Fuse boxes. Fuse boxes aren't inherently unsafe, but many homeowners made unsafe alterations to their fuse boxes over time (like the trick of putting a penny in a fuse), and that can lead to overloads and fires.
Get an inspection from your electrician. Whatever the brand or type, if your electrical panel is unsafe, your electrician will let you know and can help you get a breaker box replacement.
4. Use Extension Cords Safely
Extension cords are often used incorrectly around the house. Depending on how they're misused, electrical fires can be the result. Some tips for using extension cords safely around your house:
Use exterior-grade extension cords outside, and interior-grade extension cords inside.
Don't use extension cords as a permanent part of your home. If you need more electrical outlets, talk to an electrician.
Never run an extension cord under a rug, beneath a closed garage door or in a place where the extension cord could become frayed or overheated.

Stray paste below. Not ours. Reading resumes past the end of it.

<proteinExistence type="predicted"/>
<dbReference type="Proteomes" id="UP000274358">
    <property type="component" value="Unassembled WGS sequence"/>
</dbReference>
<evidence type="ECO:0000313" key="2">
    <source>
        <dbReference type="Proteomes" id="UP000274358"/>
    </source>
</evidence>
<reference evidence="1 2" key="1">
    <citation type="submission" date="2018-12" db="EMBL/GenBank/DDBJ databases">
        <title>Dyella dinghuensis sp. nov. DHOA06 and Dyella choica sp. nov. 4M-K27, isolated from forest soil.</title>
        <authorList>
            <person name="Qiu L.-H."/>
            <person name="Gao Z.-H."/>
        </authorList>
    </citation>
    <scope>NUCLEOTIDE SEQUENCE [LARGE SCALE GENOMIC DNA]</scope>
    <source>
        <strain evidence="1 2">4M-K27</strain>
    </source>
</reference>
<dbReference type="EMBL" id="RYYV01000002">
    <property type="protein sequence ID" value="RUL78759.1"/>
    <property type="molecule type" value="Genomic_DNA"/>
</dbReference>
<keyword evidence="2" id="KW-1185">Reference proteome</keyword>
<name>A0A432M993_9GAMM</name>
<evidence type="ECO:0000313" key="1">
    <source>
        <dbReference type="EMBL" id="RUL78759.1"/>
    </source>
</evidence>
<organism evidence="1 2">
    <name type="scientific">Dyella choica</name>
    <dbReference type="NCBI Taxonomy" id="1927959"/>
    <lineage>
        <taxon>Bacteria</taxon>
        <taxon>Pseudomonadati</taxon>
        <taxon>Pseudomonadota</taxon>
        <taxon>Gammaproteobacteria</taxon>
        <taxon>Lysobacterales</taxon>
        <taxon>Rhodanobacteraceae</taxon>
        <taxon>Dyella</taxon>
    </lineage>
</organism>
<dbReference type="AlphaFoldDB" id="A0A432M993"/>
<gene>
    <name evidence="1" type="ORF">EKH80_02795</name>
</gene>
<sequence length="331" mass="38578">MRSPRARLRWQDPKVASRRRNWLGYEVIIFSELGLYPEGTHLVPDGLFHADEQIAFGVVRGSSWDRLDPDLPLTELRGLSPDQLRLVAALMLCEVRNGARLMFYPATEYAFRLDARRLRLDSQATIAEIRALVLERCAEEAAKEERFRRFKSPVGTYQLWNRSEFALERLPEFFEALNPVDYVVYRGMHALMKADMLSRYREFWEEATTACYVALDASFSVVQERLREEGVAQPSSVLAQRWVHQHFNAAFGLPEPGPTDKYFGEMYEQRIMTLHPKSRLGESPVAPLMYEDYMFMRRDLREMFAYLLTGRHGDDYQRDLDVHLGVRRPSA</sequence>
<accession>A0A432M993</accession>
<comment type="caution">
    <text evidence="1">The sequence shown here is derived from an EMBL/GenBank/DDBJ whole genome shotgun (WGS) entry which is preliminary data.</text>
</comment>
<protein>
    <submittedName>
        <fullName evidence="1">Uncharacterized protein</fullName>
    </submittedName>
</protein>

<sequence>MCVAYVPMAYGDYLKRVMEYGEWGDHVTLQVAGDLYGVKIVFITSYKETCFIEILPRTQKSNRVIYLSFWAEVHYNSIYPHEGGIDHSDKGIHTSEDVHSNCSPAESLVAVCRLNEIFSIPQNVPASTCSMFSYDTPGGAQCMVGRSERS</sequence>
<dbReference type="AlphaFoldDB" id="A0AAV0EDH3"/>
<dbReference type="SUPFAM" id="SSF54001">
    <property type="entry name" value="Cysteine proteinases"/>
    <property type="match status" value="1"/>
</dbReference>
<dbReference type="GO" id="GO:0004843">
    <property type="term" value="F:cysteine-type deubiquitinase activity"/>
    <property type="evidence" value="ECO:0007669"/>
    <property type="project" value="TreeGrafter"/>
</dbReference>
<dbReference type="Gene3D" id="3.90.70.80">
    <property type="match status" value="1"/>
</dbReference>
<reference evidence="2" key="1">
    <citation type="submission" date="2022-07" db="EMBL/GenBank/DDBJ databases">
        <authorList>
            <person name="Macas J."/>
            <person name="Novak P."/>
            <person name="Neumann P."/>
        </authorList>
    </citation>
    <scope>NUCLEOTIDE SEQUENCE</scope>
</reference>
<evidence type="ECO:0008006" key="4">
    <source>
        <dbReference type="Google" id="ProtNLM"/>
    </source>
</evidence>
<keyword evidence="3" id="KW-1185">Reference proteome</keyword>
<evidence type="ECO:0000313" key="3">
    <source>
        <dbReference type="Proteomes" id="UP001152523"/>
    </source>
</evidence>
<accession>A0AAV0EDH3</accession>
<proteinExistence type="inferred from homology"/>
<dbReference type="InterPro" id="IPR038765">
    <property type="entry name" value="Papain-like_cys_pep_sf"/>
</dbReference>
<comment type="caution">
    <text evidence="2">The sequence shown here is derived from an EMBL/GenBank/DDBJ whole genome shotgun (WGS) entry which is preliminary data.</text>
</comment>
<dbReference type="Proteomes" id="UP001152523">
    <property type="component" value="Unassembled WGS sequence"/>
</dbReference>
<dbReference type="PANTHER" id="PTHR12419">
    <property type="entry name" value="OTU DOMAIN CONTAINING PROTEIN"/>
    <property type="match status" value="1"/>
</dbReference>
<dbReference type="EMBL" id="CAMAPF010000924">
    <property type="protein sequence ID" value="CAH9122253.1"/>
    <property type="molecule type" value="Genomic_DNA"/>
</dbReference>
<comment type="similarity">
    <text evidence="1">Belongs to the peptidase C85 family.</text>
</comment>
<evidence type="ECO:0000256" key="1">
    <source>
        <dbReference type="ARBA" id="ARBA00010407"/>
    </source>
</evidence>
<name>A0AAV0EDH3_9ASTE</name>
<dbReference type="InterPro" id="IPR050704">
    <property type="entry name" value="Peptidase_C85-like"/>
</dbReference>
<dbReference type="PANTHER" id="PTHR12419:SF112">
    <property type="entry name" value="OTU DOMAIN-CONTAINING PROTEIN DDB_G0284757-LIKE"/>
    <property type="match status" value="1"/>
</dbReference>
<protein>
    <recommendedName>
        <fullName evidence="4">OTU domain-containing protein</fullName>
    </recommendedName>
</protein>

Check your extension cords from time to time. Look for signs of damage like cracks, broken insulation, melted areas.
Feel your extension cords from time to time. If they're overheating during use, they should be replaced.
5. Upgrade Your Electrical Service As Needed
Before 1950, the typical American home needed 30 amps of electrical service. Today, it's common for homes to be constructed with 200 amps of electrical service (or more). If your home doesn't get enough electrical service, you may experience problems like regular circuit overloads (and thus, tripping of the circuits). This can be dangerous, especially if your home doesn't have adequate dedicated circuits for all your appliances.
If you're not sure if your home has adequate service, here are some warning signs to watch for:
Lights dim when appliances come on.
Your home blows fuses regularly.
You know which appliances you can't run while other electrical devices are turned on.
If these are problems you experience on a regular basis, talk to your electrician.